Prescott’s historic Elks Theater hosted The Peter, Paul & Mary Experience Friday night to a full house of appreciative fans. Folk music aficionados cheered and sang along as a talented quartet of local musicians, known as MacDougal Street West, worked thru the Peter, Paul & Mary catalogue of hits. Lead singer Mary Albert brought her clear, warm contralto to the role of Mary Travers. Baritone Ron Skelton and tenor Rick Shore sang the parts of Paul Stookey and Peter Yarrow, while accompanying on guitar. Bill Rice played bass. Their rich harmonies filled the theater like magic.
In a two hour performance of the group's chart topping hits, including “Blowing in the Wind,” “Where Have All the Flowers Gone,” “Puff, the Magic Dragon," “Lemon Tree,” “Early Morning Rain,” “It Ain’t You, Babe,” Woody Guthrie’s, “This Land is Your Land,” Pete Seeger’s iconic protest song, “If I Had a Hammer," to their number one hit single, “Leaving on a Jet Plane,” it was all there and the audience loved it.
From 1961, when the trio was brought together as coffee house performers by Bob Dylan’s manager, Albert Grossman, until the 1970’s, Peter, Paul, & Mary earned seven gold album awards and one double platinum. They were arguably the most important folk music group of their time. Their breakout performance came in 1963, when they sang at Martin Luther King’s “I Have a Dream” rally for civil rights on the Mall in Washington DC. They sang, “Blowin in the Wind,” and “If I Had a Hammer.” From that moment on, their music was associated with political protest and the revolutionary spirit of the 1960’s. Like Pete Seeger, Joan Baez, Bob Dylan, and other folk musicians of the period, their music offered social commentary from a generally progressive point of view. Peter, Paul & Mary went on to endorse the Presidential campaigns of Eugene McCarthy and George McGovern and frequently performed for activist groups opposing nuclear power and climate change.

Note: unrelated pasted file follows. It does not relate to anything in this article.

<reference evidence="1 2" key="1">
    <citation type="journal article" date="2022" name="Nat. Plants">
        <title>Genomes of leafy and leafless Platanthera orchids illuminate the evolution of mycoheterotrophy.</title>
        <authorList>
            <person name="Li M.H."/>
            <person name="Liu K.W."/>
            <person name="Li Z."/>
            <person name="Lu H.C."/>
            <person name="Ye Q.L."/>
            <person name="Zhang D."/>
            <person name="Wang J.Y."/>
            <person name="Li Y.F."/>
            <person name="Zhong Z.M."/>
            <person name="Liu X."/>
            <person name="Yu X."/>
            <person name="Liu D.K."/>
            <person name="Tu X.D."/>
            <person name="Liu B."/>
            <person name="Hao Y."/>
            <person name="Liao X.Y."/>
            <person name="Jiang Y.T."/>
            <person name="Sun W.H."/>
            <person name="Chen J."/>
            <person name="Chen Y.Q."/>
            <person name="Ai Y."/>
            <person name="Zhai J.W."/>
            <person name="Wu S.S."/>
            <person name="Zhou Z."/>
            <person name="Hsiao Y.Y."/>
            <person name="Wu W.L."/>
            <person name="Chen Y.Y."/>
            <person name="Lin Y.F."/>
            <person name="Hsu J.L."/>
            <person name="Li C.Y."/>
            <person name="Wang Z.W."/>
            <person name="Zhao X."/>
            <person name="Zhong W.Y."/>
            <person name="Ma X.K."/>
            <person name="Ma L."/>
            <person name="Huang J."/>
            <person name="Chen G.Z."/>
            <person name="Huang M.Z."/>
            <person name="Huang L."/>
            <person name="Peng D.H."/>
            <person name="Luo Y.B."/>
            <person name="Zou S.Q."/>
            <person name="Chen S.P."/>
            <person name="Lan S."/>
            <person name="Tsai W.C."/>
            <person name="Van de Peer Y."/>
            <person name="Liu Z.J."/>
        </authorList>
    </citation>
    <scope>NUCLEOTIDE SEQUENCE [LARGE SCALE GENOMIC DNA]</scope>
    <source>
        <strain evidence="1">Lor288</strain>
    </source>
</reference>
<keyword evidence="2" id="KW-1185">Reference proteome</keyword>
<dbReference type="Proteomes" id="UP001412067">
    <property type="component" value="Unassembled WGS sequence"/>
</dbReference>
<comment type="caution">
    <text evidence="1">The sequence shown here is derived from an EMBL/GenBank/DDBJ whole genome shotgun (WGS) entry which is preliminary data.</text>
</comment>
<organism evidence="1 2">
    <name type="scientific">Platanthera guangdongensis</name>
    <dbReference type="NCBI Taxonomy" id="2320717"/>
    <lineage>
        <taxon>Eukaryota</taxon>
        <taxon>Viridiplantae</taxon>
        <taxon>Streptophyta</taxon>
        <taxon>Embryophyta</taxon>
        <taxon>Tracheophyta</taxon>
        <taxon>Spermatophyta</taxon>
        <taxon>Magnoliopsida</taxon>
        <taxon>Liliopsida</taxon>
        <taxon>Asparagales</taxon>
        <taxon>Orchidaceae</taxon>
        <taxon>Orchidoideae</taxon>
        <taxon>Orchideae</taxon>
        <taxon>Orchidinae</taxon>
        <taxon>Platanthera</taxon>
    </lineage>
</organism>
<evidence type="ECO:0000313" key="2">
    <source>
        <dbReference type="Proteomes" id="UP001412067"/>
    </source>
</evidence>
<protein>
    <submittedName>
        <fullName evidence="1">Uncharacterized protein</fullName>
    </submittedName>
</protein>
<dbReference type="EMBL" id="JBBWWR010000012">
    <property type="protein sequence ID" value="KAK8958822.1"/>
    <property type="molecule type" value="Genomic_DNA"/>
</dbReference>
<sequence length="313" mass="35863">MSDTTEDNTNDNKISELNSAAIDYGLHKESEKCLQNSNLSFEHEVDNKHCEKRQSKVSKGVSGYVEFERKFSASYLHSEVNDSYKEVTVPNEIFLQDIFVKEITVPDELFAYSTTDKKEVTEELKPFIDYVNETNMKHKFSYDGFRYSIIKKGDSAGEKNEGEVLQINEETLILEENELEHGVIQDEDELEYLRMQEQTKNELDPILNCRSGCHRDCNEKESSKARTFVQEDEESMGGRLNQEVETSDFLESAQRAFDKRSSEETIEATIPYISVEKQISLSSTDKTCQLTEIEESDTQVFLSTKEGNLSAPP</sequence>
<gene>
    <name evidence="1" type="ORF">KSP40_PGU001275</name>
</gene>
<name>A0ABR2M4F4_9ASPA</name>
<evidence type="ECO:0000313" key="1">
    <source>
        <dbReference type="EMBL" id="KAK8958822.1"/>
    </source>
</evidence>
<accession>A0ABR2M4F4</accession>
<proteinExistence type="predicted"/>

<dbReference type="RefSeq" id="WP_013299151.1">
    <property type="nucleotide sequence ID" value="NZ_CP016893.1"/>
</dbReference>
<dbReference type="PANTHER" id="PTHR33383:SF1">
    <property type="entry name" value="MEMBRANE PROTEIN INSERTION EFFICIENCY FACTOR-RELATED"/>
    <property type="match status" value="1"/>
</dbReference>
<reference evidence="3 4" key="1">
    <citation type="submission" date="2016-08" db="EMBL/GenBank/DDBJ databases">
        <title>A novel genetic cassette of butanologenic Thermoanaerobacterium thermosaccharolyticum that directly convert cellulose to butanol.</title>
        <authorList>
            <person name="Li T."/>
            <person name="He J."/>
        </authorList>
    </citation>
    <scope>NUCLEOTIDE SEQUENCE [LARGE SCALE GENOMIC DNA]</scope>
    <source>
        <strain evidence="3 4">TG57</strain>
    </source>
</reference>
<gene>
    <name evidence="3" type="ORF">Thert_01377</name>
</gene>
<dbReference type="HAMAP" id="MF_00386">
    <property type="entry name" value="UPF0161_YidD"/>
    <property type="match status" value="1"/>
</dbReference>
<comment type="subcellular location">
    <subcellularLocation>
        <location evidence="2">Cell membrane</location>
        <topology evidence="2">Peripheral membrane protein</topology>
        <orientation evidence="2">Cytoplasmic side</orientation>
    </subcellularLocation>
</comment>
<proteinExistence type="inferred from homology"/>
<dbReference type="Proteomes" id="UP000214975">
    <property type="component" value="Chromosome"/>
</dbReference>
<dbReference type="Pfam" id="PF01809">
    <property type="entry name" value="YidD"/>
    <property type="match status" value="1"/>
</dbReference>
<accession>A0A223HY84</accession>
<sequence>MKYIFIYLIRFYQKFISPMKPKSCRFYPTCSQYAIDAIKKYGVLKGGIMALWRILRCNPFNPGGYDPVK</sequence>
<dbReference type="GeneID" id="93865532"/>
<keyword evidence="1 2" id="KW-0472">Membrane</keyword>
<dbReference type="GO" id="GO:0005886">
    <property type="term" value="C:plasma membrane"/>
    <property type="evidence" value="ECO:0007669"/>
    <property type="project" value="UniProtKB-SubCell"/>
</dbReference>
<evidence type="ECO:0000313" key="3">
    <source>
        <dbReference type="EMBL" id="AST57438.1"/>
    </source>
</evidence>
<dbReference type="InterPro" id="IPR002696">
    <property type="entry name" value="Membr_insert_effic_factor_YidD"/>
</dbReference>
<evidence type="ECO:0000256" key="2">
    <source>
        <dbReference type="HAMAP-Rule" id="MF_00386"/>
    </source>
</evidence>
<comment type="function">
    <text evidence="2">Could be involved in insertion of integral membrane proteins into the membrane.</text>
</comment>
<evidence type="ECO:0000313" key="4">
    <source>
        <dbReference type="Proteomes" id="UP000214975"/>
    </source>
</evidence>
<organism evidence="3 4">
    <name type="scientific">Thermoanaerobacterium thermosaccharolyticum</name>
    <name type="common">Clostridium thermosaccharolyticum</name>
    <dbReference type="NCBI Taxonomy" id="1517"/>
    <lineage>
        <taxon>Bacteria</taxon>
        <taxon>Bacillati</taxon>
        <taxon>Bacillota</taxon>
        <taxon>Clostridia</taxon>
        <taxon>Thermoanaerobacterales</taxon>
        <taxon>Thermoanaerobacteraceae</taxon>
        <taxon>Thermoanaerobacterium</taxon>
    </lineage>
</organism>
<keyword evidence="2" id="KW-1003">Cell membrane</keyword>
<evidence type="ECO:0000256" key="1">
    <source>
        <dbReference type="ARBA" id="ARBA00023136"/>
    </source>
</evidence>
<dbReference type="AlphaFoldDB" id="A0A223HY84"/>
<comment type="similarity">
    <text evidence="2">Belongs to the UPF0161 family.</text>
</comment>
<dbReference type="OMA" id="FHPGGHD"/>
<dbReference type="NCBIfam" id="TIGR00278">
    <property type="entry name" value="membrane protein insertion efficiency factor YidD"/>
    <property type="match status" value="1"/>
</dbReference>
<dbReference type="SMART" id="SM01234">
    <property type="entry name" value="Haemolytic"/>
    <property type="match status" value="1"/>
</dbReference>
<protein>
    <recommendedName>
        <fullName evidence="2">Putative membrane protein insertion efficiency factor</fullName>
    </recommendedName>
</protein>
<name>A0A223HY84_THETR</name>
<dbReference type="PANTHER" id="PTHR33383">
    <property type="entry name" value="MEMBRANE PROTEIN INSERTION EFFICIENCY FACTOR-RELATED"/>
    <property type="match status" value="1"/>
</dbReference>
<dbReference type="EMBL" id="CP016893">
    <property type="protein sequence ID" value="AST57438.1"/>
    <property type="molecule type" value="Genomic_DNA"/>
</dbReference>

For many who remember the folk music revival of mid-century America, this is music that changed the social conscience of the times. The 1960’s were a period of social upheaval. For some members of that generation, the songs of Peter, Paul & Mary still evoke nostalgia for the idealism of the civil rights movement and anti-war activism of the 1960’s. For others, they stir more complicated memories of lost youth and causes that no longer have the same moral clarity they once had. But for everyone lucky enough to be at the Elks Theater Friday night, they experienced a wonderful performance of the music from a time when songs carried meaning and could inspire idealism and civic engagement.
MacDougal Street West is a Prescott-based folk music group who perform locally and throughout the southwest. They will present a Christmas show in Sedona on December 14th, and perform in Laughlin at Don Laughlin’s Celebrity Theater the week of January 15th. To learn more visit MacDougal Street West.